Posted by: steveonfilm | January 14, 2010

Movie Review: Drugstore Cowboy

Release Date: “October” 1989

Screenwriter: Gus Van Sant

Director: Gus Van Sant

Staring:
Matt Dillon as Bob
Kelly Lynch as Dianne
James LeGros as Rick
Heather Graham as Nadine

Academy Awards:
None

I first heard about Drugstore Cowboy back when I was in high school. A buddy of mine was talking about how he had trouble renting it from Blockbuster because he wasn’t 17 or something. Anyway, it wasn’t important. All I knew was that it was about some drug addicts, and at the time I wasn’t interested in learning about drug addicts. So I didn’t go out of my way to see it. But fifteen some odd years later, I found myself ready to watch some junkies destroy their lives.

Drugstore Cowboy is about Bob and his “crew,” which consist of his wife Dianne, his “sidekick” Rick, and Rick’s girlfriend Nadine, who go around the Pacific Northwest robbing drugstores to get high in the early 1970s. It was loosely based on a then unpublished novel of the same name by James Fogel. Even though the title pretty much screams it, I was honestly surprised that this movie was about prescription drugs as opposed to heroin, acid, coke, and meth. Within the first fifteen minutes I felt pretty dumb for not realizing that.

Anyway, I thought this movie was great. It was Gus Van Sant’s “breakthrough” movie, so to speak. The set up, pacing, and story arc are damn near perfect. And it’s a great example of how a three act screenplay can work for a small, relatively short, character driven drama. I think part of why this movie worked so well was because Van Sant both wrote and directed it, and you can sort of tell that he knew exactly how he was going to shoot certain scenes when he wrote them. It’s hard to explain, but everything seems to show up just the way you’d expect it to, as if the visuals of the film, and the voice of the film, are very much one in the same.

I’ve never been a huge Matt Dillon fan. Then again, that’s not to say that I’m going to avoid movies with him in it. But this movie really gave me a new found respect for him. I thought Dillon was just awesome in this film. The way he plays Bob when he’s high, coming down, and sober is phenomenal, each with it’s own distinct quirks.. Bob’s the central character, so you see the most range with him, but Kelly Lynch as Dianne was great as well. I don’t know why Lynch wasn’t a bigger star in the 90’s, but I thought she was pretty solid here. Their relationship was odd, because Bob very much looks like a junkie, but Dianne, if you didn’t know any better, looked like the prom queen. She was always doing her nails. Well dressed. Makeup looked good. You wouldn’t know she was a junkie. The Rick and Nadine characters were there to flesh things out a bit, but mostly served as background characters, save for an important part Nadine plays in the middle of the film.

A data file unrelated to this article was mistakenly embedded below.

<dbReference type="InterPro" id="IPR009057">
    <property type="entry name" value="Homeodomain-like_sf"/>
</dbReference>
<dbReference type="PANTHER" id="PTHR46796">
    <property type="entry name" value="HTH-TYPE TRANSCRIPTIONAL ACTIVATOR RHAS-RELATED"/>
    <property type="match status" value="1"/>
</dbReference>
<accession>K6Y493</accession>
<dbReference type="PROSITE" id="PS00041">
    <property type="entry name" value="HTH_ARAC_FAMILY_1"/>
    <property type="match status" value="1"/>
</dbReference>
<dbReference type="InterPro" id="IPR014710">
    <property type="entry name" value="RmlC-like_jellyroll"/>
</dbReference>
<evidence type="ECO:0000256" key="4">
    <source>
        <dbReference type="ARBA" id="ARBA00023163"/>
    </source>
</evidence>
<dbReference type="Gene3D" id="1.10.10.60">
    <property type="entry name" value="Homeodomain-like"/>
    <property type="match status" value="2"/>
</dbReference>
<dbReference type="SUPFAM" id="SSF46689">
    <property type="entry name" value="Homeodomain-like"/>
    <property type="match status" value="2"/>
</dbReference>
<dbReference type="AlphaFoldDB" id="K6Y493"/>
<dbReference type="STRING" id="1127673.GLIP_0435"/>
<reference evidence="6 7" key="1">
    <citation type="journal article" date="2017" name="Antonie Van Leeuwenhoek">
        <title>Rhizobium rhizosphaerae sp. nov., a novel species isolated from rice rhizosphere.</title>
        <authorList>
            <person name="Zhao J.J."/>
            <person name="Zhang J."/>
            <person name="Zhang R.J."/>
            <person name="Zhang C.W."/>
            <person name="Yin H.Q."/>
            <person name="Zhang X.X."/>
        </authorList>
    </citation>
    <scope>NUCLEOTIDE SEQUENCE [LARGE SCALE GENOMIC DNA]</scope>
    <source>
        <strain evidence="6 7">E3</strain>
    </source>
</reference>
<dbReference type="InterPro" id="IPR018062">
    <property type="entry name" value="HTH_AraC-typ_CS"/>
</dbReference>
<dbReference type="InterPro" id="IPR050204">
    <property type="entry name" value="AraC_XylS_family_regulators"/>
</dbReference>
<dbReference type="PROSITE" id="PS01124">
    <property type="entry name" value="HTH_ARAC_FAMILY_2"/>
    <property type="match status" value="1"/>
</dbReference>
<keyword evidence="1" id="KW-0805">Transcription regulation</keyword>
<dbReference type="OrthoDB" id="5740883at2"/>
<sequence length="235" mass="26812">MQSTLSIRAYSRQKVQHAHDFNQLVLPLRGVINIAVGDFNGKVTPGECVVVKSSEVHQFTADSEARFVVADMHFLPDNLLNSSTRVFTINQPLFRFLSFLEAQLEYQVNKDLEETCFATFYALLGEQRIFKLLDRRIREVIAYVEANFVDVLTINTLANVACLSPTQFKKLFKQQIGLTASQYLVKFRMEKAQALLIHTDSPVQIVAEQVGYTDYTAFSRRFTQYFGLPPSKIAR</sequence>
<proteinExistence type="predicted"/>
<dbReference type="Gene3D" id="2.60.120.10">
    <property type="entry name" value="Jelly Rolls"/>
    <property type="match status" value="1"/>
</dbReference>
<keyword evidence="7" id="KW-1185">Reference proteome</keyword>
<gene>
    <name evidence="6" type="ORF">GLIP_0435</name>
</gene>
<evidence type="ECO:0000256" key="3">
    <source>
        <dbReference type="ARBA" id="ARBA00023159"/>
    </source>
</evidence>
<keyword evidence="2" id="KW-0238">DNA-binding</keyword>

The main story arc follows Bob in the first half of the movie as the chief leader of the crew. He calls the shots. He doles out the drugs. And he’s the one in charge. No one questions him, and everyone does what he says. That’s not to say he’s abusive. He’s just the alpha personality, and the rest of the crew follow him because they only want the next score, and he delivers. The second half of the movie follows Bob as he transitions from junkie to normal, sober member of society. It was a nice way to move, because you can see that none of the crew are really bad people. They don’t hurt the people they rob. There isn’t any real violence. They’re just drug users who, had they not gotten hooked, probably could have done something with their lives. So in essence, you’re rooting for them to get out of it, and when Bob takes that step you really want him to succeed.

The soundtrack is pretty insignificant. I mean, it doesn’t play really strongly into the story. It’s mostly just songs that would have been on the radio at the time, and a few small parts were scored to coincide with the drama on the screen. The same goes for the editing. Nothing stands out. But then again, there wasn’t any crazy camera work either. Things were kept simple, and accomplished what it needed to accomplish.

If you haven’t had a chance to see this movie yet, I’d encourage you to do so. From a purely educational aspect, it’s a great case study on how to pace and set up a drama with a small cast of characters. There’s a good balance of character development, and story events, to keep things interesting without moving at too slow of a pace. From a purely entertainment aspect, it’s a nice example of a realistic movie about someone at the bottom of society who has a moment of clarity, and decides to make a change. However, if dramas aren’t your thing, you might want to steer clear.

Until next time, keep writing!
-Steve

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